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Reply #60: How 'Conspiracy Kooks' Became More Credible Than the White House [View All]

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Octafish Donating Member (1000+ posts) Send PM | Profile | Ignore Fri Apr-01-05 05:42 PM
Response to Reply #43
60. How 'Conspiracy Kooks' Became More Credible Than the White House
You're welcome, anarchy1999! And thank you very much for understanding why I give a damn, DU Friend. We are Free Men and Women -- in American and throughout much of the world. Working together, we will spread the thing the BFEE fears most -- The Truth. And when America know the true score, we will not become Bush's Untermenschen.

Hey! Didjahearabout how well Maureen Farrell sums things up?

How 'Conspiracy Kooks' Became
More Credible Than the White House

by Maureen Farrell


"In the next 5 to 10 years,
we are all going to live in a global version
of Nazi Germany."
- David Icke

"Basically, all the conspiracy theories about
secret societies wanting
to take over the world are wrong."
- Daniel Pipes

Anyone who's ever tuned into the History Channel's "Secret Societies" recognizes these quotes from its opening segment. As part of the "History's Mysteries" series, "Secret Societies" is a fun, often sensational journey inside the world of would-be cabals and plots for world domination. Featuring volleyed testimony from various experts, the program mixes factual information and historical trivia with open speculation on the role secret societies may have played in these events. "Do shadowy and clandestine groups really rule the world?" host Arthur Kent campily inquires, before hinting at hidden subtext behind historical moments.

During the 1980 presidential campaign, for example, the History Channel reports that Ronald Reagan repeatedly expressed a distrust of secret societies and promised that Skull and Bonesman, Council on Foreign Relations (CFR) member and Trilateral Commission alumni George Bush would not be offered a position in his administration. Yet during the Republican Convention, Reagan broke tradition by making a late-night dash from his hotel room to the convention floor and declaring George Bush his running mate. The Iran hostage situation was miraculously resolved the day Reagan was sworn in.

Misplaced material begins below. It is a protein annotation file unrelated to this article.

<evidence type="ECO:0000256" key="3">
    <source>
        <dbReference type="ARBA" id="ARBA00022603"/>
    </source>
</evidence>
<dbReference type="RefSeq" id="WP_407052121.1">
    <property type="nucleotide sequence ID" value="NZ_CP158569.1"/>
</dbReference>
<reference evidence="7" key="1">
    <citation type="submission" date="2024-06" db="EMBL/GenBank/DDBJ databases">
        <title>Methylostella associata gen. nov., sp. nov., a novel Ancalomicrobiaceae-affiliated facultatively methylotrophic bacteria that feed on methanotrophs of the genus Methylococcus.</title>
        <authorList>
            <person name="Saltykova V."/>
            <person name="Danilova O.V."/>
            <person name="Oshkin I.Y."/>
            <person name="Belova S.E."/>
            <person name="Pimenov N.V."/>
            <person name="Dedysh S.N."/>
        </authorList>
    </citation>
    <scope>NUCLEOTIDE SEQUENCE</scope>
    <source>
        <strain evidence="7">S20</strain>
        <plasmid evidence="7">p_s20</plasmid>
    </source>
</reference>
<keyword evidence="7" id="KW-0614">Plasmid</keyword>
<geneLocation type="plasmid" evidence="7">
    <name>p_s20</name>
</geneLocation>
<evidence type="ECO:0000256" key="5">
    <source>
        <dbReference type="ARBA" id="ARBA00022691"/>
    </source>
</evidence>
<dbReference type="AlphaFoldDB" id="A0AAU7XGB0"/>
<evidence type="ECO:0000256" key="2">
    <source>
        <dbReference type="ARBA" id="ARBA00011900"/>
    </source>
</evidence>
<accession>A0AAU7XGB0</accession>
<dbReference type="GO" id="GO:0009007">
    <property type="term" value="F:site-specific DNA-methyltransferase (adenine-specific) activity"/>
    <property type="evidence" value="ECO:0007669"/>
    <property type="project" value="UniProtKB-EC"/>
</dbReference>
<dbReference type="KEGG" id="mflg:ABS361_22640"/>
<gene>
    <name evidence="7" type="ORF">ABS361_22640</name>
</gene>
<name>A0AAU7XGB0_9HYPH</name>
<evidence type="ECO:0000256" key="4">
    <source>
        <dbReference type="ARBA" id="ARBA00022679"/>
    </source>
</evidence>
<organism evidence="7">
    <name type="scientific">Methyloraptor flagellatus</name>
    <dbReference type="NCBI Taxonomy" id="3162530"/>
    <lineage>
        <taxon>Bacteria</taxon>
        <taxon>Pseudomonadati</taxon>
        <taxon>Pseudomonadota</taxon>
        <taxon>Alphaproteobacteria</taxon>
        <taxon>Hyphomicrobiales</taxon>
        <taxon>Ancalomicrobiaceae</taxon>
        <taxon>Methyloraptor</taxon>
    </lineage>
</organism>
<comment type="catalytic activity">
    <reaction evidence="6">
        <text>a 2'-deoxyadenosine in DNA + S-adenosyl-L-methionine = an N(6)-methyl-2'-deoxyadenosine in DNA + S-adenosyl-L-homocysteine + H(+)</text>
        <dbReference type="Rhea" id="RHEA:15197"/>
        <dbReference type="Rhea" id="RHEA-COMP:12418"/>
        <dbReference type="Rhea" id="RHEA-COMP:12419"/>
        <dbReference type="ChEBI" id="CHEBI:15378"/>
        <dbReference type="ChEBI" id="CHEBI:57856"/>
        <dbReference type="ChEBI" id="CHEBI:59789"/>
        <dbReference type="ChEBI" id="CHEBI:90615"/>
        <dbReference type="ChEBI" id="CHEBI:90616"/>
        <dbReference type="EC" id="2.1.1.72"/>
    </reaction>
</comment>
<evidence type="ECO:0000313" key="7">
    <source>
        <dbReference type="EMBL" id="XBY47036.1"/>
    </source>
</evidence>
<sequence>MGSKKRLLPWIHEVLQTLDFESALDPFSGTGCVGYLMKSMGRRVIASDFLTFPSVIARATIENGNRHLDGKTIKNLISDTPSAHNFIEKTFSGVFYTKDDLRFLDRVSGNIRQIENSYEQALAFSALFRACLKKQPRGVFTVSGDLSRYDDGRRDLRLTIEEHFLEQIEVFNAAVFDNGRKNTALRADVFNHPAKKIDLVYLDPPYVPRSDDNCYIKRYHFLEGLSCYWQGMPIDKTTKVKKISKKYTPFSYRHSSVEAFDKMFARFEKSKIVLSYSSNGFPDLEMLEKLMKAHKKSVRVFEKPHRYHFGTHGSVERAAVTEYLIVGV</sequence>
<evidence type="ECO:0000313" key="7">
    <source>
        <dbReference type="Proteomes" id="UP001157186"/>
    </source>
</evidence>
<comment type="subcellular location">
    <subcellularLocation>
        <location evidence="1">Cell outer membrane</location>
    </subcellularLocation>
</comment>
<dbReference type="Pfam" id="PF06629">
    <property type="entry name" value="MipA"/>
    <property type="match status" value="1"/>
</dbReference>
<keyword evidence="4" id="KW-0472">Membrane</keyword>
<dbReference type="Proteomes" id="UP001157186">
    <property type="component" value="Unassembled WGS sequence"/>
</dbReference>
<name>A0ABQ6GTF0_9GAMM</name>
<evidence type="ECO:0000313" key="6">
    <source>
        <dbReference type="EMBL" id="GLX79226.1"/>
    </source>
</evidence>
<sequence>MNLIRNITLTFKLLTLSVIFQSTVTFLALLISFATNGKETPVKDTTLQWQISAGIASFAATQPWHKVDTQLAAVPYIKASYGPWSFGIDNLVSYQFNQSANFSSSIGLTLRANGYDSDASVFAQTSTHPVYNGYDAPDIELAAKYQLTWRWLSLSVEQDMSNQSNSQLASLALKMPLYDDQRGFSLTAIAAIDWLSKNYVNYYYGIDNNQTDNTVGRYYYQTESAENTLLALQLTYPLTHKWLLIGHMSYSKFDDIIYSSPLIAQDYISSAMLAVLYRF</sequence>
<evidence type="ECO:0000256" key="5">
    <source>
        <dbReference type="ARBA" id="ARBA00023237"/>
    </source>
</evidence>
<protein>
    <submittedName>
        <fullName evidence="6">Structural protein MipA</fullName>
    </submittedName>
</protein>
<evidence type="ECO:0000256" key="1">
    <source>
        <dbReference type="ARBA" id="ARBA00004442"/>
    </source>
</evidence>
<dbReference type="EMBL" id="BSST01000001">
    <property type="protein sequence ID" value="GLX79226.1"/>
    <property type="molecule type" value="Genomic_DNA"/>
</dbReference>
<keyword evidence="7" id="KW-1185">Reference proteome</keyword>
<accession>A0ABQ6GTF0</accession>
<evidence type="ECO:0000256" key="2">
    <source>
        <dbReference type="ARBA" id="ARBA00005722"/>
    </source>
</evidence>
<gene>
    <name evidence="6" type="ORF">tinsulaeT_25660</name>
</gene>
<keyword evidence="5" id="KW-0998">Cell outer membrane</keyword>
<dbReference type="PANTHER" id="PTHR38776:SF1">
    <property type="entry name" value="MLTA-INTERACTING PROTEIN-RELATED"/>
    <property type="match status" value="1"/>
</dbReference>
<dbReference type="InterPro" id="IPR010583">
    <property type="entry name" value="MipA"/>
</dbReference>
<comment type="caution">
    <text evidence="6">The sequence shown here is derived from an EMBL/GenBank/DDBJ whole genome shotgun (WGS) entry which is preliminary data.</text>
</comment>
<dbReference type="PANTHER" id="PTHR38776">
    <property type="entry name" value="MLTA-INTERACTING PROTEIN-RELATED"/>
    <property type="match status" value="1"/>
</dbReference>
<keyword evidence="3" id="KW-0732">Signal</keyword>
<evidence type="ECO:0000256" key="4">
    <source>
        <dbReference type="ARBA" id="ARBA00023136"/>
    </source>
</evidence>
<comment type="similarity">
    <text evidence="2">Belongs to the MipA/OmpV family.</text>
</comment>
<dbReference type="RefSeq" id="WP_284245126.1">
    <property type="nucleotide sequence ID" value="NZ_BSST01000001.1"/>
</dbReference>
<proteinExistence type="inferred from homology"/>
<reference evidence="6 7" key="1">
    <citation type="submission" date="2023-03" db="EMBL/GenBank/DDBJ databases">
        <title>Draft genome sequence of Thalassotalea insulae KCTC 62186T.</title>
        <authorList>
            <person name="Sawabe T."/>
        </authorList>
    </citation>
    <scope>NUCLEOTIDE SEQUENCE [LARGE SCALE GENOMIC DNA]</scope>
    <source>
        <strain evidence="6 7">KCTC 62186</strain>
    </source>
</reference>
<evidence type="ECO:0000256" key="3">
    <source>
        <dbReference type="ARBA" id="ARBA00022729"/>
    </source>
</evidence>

Ever since Prescott Bush was penalized for trading with the Nazis during World War II and the words "George Bush of the CIA" surfaced on a 1963 FBI report on the JFK assassination, the Bush family has been tied to speculation. And certainly, October Surprises and Iran/Contra add to the intrigue while links between the Bushes and the Hinkleys and Bushes and bin Ladens have not gone unnoticed. Regardless how entertaining this speculation may be, however, reasonable people have historically heard the word "conspiracy" and rejected theories outright -- even those theories that later proved to be true. And given a choice between the conspiracy theorists and debunkers, they've tended to take the road less kooky.

In the History Channel-extracted exchange above, for example, CFR member Daniel Pipes clearly asserts the more sensible view. Serving on three editorial boards and working on four presidential campaigns, this author of CONSPIRACY: How the Paranoid Style Flourishes and Where It Comes From once headed the Foreign Policy Research Institute, which is funded, in large part, by conspiracy-monger Richard Mellon Scaife. Pipes is also known for his latest endeavor, Campus Watch, (http// ) wherein he actively encourages "the paranoid style" by targeting professors who don't tow his politically correct line. Monitoring Middle East Studies professors, Pipes' group scours educators' work for bias and enlists students and academics who are "interested in promoting American interests on campus" to spy and tattle. A professor who is concerned about Dick Cheney's $73 million in business transactions with Iraq (even as sanctions continued to kill 5,000 Iraqi children monthly), for example, might be wise to keep his mouth shut, else possibly be listed on Pipes' website and become besieged with hate mail and death threats. What was Pipes saying about paranoia, again?

Now that debunkers like Pipes have been linked to conspiracies to squelch dissent and Bush's official national security policy openly expresses a desire for dominance and control, is it any wonder conspiracy theories thrive? From the 2000 election to unanswered Sept. 11 questions to outright fabrications over Iraq, the president has repeatedly proven that he will lie shamelessly in order to garner more power for himself and his cronies. The shroud of secrecy under which the administration operates only serves to fuel speculation, while last minute GOP sneakiness, like the maneuvers that ballooned the 32 page Homeland Security Bill to nearly 500 pages virtually overnight, prove once again whose side theses folks are on.

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